Why getting well away is a must for social change leaders
It is common sense that says it's good to have a holiday but for many people a holiday doesn't end up being the relaxing chill time that the body is craving. Family responsibilities, friends' events, lack of money, moving house, you name it, there are a million things that can make your time off feel nothing like a getaway. However, your body does need it and when you're in the business of social change, odds are you need it more than most!
Almost all of the leaders of social enterprises and charities I have worked with were in need of a proper break. However, getting them to do it was another thing altogether. Why was I demanding it? And why was I insisting on a place well away from it all, rather than a busy resort?
Inevitably, people who lead effective social change are immersed in their work day-in and day-out. This means being around people all the time, people in need, people under pressure to help and a range of other stakeholders to please. Many emotions, challenges and demands every day, on top of major responsibilities, often addressing dire need in really challenging circumstances. Also, people leading effective social change tend to give a lot, they have huge empathy and are likely to self sacrifice. They are people who really feel how others are suffering and are prepared to give up large amounts of their own time and resources to help. As a result, people ignore their body's request for rest and often end up getting sick and having to rest in a much less joyous way.
There is another very important reason for leaders of social change to get well away and that's for reflection and inspiration. People achieving social change do so because they can see the big picture and know what is needed in response. To properly reflect means no distractions, no interruptions and lots of clarity and space for thought and intuition. It is part of a necessary approach to social change I call strategic wellbeing. When your life and work entwine substantially, as it does for many social change leaders, it is necessary to take an all inclusive strategic approach for the well being of both. As a result, having a clear head and being well rested is planned for, not just for the person's leisure time, but for their inspired leadership at work as well.
I have seen numerous social change founders lose their way because they have neglected this opportunity to reflect. Often, founders have found inspiration to start up the organisation but once the daily demands kick in, after a couple of years their energy and inspiration starts to flail. They tend to become more head led, take more of a logical approach, taking 'sensible' decisions, rather than being able to draw on the creativity, clarity and intuition they had when they began. A proper getaway is an absolute must for them and their organisation, an essential recharge of the most important battery - the leaders energy. It is a necessary part of the business of social change and arguably more important than almost all other work commitments.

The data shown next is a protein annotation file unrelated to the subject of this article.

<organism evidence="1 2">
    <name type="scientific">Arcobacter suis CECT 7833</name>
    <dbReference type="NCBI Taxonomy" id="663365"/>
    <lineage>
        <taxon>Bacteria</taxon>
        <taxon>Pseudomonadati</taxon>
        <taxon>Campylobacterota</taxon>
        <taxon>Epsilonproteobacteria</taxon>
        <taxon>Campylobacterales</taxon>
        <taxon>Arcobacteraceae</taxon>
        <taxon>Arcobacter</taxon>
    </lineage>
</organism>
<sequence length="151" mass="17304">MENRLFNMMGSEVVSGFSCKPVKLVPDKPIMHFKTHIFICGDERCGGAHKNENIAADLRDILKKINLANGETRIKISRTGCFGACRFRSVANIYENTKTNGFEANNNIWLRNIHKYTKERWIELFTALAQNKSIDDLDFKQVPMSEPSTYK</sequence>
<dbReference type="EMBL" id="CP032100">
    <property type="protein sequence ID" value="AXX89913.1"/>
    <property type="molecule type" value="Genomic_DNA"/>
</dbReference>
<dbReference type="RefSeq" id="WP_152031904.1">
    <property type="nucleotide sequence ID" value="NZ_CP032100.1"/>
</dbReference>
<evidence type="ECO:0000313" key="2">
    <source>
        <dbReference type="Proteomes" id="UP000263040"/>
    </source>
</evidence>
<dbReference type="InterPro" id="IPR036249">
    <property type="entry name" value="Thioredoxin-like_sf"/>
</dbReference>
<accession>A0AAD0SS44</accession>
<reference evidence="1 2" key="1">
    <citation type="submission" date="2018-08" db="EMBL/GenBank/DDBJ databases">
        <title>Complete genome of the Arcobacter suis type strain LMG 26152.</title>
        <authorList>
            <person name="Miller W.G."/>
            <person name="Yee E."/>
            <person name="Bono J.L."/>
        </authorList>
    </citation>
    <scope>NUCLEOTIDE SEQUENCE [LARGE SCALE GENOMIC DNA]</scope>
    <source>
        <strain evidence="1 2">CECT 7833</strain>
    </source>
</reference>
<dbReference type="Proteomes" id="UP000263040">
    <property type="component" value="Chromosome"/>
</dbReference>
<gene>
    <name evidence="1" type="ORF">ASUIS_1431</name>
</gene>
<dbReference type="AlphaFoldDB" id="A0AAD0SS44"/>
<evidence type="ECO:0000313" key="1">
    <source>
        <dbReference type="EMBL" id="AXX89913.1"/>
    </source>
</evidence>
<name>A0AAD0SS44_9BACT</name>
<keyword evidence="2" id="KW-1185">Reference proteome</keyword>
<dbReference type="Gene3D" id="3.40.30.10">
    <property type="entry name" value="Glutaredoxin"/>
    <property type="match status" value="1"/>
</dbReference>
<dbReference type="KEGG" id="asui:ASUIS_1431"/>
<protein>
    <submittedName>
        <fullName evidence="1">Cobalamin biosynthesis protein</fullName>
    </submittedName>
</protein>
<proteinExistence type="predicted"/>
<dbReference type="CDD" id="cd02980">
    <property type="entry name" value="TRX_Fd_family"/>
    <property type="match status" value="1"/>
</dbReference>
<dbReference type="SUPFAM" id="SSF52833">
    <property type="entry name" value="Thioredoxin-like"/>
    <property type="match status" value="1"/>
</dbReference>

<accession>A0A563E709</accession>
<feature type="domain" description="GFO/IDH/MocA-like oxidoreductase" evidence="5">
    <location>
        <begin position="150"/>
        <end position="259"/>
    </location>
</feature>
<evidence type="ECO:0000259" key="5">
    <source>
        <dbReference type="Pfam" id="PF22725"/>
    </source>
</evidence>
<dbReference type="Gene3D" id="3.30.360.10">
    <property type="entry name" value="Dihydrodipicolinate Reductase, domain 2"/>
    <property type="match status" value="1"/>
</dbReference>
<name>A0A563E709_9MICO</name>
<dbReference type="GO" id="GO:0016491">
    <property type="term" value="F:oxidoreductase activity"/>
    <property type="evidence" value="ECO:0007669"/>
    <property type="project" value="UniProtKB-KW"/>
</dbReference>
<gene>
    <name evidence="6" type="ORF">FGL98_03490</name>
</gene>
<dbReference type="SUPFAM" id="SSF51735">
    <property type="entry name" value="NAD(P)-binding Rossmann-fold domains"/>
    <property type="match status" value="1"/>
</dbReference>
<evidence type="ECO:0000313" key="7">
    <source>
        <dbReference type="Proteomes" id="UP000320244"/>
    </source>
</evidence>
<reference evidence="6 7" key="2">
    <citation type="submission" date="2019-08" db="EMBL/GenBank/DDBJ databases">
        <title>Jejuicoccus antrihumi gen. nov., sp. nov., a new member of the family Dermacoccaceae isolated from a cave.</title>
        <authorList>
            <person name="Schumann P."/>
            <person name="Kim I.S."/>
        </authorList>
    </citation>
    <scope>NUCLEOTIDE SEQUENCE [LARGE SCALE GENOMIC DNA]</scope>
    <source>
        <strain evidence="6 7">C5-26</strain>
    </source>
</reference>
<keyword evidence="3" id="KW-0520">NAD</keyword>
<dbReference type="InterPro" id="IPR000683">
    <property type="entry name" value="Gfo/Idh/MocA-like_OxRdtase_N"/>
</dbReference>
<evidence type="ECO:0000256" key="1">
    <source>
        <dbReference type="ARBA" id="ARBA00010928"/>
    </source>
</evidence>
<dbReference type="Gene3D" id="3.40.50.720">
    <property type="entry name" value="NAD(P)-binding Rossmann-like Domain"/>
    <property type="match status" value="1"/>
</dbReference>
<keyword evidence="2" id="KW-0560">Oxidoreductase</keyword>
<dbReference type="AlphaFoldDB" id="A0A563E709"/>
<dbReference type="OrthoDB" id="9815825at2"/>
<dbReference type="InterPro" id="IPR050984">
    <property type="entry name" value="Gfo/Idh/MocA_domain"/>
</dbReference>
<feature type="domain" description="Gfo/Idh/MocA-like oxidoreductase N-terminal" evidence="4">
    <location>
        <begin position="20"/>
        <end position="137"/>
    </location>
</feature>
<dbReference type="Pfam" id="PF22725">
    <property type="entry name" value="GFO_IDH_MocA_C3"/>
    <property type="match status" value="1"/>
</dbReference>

If you are a Board Member, philanthropist or other supporter of social change leaders, then insist on time out, be it a retreat, strategic planning time away... No matter what it gets called, make sure your leader is well away from it all and disconnected from the organisation as much as they can be for the period they are away.
It is very easy for a leader to be all consumed by the operational decision-making day-to-day and survival of the organisation. This is a rut best not to be stuck in. To get out of it, however, needs some planning well ahead. As a 'getaway from everything' is not yet mainstream and less likely to be well thought of, it's important that the leader isn't seen as just 'going on a jolly' but taking planned annual time to make the best decisions for the organisation.
Social change is about addressing need effectively. For social change to happen, it is absolutely paramount that an organisation's leader can reflect and make insightful decisions on how the organisation can best address the need. It isn't a nicety or a bonus - they simply must have the space and time to do it.
NB: These are the reasons I began offering people the option of a retreat - I saw clients in desperate need of them but without a good place to go and/or somewhere they could afford. If you are struggling to find somewhere do get in contact.
My preference for people is to go well away and into nature, so that a person can benefit from the tranquility of wilderness, quietness and uninterrupted, energising environments. If required, I can help as an independent sounding board, a critic and advisor.
I have put together a range of options to meet different budgets and to make it doable for everyone who needs it.
If you would like to find out more about a retreat in the foothills of the French Pyrenees please get in contact.